Proclaiming Peace in a Ravaged Land
first published: May 16, 2005 – Gospel for Asia
“If you follow Christianity and spread it here,” the Maoist commander warned, “you will have to leave this village.”
Ministering in war-torn Nepal, GFA Pastor Mangal recently found out what it means to be caught in the cross fire between the government and insurgent Maoists.
With threats continuing to warn Pastor Mangal of danger to his life if he remained in the village, he continued serving his Savior, telling others of Jesus and discipling his flock of new believers.
Then, a few months ago, Pastor Mangal was returning from the village market, where he had bought food for his family. At an army checkpoint, a Nepalese officer interrogated him about what he was carrying. Though Pastor Mangal explained the food was for his family, the official suspected he was carrying supplies for the Maoists-and beat him severely.
Pastor Mangal was hurt so badly that he had to rest in bed for a month. As soon as he recovered, he continued actively sharing the Good News, going from village to village.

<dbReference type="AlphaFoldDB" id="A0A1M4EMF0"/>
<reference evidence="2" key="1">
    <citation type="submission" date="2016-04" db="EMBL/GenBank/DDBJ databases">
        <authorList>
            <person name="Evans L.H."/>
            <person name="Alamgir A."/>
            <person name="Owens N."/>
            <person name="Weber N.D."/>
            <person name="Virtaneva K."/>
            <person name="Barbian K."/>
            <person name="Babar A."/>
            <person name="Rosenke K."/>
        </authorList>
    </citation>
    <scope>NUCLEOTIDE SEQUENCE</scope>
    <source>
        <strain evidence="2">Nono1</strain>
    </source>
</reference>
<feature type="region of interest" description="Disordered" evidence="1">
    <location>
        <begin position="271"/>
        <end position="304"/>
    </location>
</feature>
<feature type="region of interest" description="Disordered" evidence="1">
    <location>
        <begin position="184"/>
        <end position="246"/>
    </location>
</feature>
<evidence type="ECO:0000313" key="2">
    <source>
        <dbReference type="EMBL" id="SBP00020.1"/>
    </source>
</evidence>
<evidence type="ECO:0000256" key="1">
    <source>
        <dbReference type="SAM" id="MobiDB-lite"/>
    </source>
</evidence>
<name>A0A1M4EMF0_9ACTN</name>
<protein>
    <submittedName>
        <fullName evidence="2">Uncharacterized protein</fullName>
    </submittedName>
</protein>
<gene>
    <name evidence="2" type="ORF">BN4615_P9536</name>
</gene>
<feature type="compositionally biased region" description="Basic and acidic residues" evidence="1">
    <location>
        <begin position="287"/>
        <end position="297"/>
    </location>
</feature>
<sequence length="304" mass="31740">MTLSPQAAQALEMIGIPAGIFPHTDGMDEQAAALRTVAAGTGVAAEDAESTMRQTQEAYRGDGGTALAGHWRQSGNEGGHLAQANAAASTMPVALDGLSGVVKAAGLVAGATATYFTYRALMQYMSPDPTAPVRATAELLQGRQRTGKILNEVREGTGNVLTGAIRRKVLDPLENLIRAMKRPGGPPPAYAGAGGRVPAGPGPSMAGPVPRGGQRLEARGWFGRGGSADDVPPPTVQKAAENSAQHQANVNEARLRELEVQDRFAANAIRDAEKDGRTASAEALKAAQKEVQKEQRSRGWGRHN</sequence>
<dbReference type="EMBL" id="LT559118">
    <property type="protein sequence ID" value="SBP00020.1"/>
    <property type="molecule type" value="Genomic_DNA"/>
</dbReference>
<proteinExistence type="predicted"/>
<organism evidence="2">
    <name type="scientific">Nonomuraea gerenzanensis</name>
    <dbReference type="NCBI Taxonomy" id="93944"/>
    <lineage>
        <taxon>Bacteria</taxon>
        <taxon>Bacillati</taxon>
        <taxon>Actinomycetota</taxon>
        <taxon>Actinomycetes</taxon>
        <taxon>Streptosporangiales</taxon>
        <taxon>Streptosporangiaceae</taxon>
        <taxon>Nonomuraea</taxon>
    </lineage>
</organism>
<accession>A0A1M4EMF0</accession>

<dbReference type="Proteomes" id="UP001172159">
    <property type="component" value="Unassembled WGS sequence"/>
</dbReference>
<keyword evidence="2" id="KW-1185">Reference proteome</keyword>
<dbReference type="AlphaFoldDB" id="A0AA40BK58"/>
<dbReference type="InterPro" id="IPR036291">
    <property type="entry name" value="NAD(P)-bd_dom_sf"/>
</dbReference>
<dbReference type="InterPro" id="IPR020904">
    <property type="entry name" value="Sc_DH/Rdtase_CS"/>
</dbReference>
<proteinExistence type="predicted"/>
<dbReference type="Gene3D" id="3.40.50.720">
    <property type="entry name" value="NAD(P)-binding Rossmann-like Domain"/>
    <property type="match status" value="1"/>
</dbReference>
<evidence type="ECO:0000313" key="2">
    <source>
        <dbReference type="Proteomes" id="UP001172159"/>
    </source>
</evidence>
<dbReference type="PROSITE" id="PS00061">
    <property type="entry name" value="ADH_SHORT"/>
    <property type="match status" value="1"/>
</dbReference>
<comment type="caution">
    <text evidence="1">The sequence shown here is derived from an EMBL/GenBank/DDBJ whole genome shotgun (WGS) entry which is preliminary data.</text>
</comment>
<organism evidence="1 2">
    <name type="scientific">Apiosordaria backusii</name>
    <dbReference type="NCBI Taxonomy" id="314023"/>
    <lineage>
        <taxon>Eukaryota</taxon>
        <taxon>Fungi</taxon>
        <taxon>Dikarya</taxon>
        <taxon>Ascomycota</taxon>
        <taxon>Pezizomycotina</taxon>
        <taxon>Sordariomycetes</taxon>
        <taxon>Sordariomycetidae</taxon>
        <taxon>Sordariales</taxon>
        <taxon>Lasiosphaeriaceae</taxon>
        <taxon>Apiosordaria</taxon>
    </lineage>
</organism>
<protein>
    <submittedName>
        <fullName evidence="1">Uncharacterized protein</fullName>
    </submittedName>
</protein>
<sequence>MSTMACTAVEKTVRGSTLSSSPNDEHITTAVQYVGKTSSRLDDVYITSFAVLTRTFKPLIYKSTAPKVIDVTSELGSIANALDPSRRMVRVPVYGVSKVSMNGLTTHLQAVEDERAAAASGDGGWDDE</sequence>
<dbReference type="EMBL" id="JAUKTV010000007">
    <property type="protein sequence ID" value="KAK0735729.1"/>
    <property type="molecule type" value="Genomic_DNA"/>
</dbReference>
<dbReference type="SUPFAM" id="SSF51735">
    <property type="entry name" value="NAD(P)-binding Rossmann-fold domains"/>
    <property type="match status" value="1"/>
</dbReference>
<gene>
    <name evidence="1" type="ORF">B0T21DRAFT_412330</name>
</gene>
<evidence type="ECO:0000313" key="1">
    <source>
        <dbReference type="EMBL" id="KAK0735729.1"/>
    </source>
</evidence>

Again he was stopped by the Maoist commander, who demanded, “Why haven’t you left the village?” The commander beat Pastor Mangal very severely and left him on a cliff.
But the believers in Pastor Mangal’s young church came to his rescue, tenderly caring for him and providing medication for his pain. Although this time the pastor left the village to minister in a different area, he didn’t go without leaving someone behind to carry on the work: A GFA Bible college student who recently graduated and is from this village will be serving in his stead. This student is aware of the dangers of sharing the Gospel in this area but is still willing to obey God’s call, trusting in His sustaining grace.
Although it is too dangerous at the moment, Pastor Mangal remains hopeful that he can one day return to the village God gave him such a passion for.
“I have labored for the Gospel in this area,” he says. “I have served the Lord here with my sweat and blood. Now there are 14 baptized believers in this village. Though I’ve moved temporarily, I believe the situation of this nation will one day become normal and I’ll again be able to serve my Master and Savior in this village.”
“Please pray for me,” he continues. “Whatever has happened to me, I count all this joy since there is a price we’re to pay if we love and serve Him.”
Please pray for Pastor Mangal’s comfort and protection. Pray for growth in the ministry he has started elsewhere. Please pray as well for the newly graduated Bible college student who will carry on the work he had to leave behind.
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